Pecorino Cheese

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The Italian name given to any fresh, medium aged or matured cheeses made from sheep's milk, unless classifed otherwise since some Pecorino Toscano cheeses may also be made with a combination of sheep and cow's milk. The fresh (fresco) Pecorino cheeses are soft, white cheeses with a mild, slightly lemony flavor, such as Ricotto Pecorino or Ricotta Salata. Their texture, which is slightly oily, can range from soft and moist to crumbly and granular. As the Pecorino varieties age, the bone-colored paste becomes darker in color with a firmer texture and a saltier flavor. Traditionally, Pecorino is produced with a salted rind that is painted black. Since the aged Pecorino cheeses are much sharper tasting, they are generally sliced as thin shavings to be combined with meat, fruits or breads. Aged Pecorinos are also used as grating cheeses for toppings on salads, pasta and vegetable dishes.

A variety that is often eaten young is known as Pecorino Toscano, made in Tuscany, Italy. As a young cheese it has a whiter colored meat that is creamier in texture, providing a somewhat nutty flavor. Versions of this cheese are also made with cow's milk, which can typically be detected by the yellowish tint to the cheese. Another Tuscan Pecorino is the Pecorino Senese or Senesi, which is a cheese that has a reddish rind due to the rind being rubbed with tomato paste. In years past, the rind was rubbed with sheep's blood and noted for its red exterior however, regulations enacted for the cheese have substituted tomato paste in order to maintain the red appearance of past cheeses.

The most popular of the aged pecorino is the Pecorino Romano, which has a hard yellow rind with a yellowish white interior. This cheese is typically aged for 8 months to a year before being eaten. Sharp in flavor, it is a cheese that is thinly sliced or served grated.

Pecorino Sardo, which may also be referred to simply as Sardo or as Fiore Sardo, is a type of Pecorino made on an island in the Mediterranean Sea. Although there are a number of Sardo cheeses produced throughout the world which are not actual Percornio Sardo, this type of cheese is produced only in Sardina, Italy. Pecorino Sardo is produced to be eaten as a young cheese or as a matured cheese, very similar in flavor to Pecorino Romano, but milder. It can be served as a table cheese or added to sauces when a milder tasting Pecorino is desired.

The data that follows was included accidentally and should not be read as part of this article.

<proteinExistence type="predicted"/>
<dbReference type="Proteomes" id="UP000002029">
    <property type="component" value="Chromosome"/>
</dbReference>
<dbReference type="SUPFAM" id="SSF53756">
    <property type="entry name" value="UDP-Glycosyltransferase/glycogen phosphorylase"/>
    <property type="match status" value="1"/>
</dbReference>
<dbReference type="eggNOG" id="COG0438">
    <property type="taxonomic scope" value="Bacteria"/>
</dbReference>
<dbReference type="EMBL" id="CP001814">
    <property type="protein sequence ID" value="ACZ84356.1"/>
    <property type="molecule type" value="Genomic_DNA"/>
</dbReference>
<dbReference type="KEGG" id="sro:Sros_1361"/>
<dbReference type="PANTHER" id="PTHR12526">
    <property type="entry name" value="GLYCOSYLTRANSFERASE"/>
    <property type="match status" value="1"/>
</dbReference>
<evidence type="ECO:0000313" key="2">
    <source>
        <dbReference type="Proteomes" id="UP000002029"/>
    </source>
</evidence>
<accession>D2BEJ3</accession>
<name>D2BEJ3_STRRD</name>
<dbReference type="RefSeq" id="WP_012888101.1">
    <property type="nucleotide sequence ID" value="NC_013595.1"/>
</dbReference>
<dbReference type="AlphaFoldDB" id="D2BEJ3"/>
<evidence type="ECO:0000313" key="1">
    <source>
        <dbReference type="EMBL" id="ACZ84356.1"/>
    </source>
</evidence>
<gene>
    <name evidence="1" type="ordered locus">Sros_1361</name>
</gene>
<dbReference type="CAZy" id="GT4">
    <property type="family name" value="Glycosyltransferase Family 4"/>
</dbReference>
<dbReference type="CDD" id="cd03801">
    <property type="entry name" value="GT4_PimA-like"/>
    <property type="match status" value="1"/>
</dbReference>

Pecorino Siciliano is the name for the Pecorino cheeses produced in Sicily, Italy. The most well known of their cheeses is the Canestrato, or Incanestrato as it is also known, and the Pepato. Canestrato is a made by placing the cheese curds in baskets where the whey is drained off as the curds bond together with the irregular shape of the basketweave forming the shape of the outer rind. Aged for up to 6 months the cheese is sold as a young cheese while the sharper and more aromatic cheeses aged for up to a year are sold as grating or slivered snacking cheese with meats, breads, and over pasta. The Sicilian Pepato is a variety of Pecorino that has black peppercorns added to the meat of the cheese to enhance the flavor. Available as fresh or an aged cheese, Pecorino Pepato has a flavor that is mildly salty and peppery that becomes spicier with age. As it ages, this cheese becomes a good cheese for grating to be used for baked potatoes, grilled vegetables such as corn on the cob, or for pasta dishes. Select Pepato that has a bone white color and a mild aroma for best results.

Pecorino cheeses can be a good substitute to Parmesan, although sharper in flavor than Parmesan, all aged varieties are considered to be good grating cheeses for use in sauces and salads or on pasta. Pecorino can also be served as a dessert cheese, with honey drizzled over the top. As the Pecorino ages, they may become too dry and too strong or "sheepy" tasting. Select young to year old chesses, making sure they are not cracked or molded in appearance.

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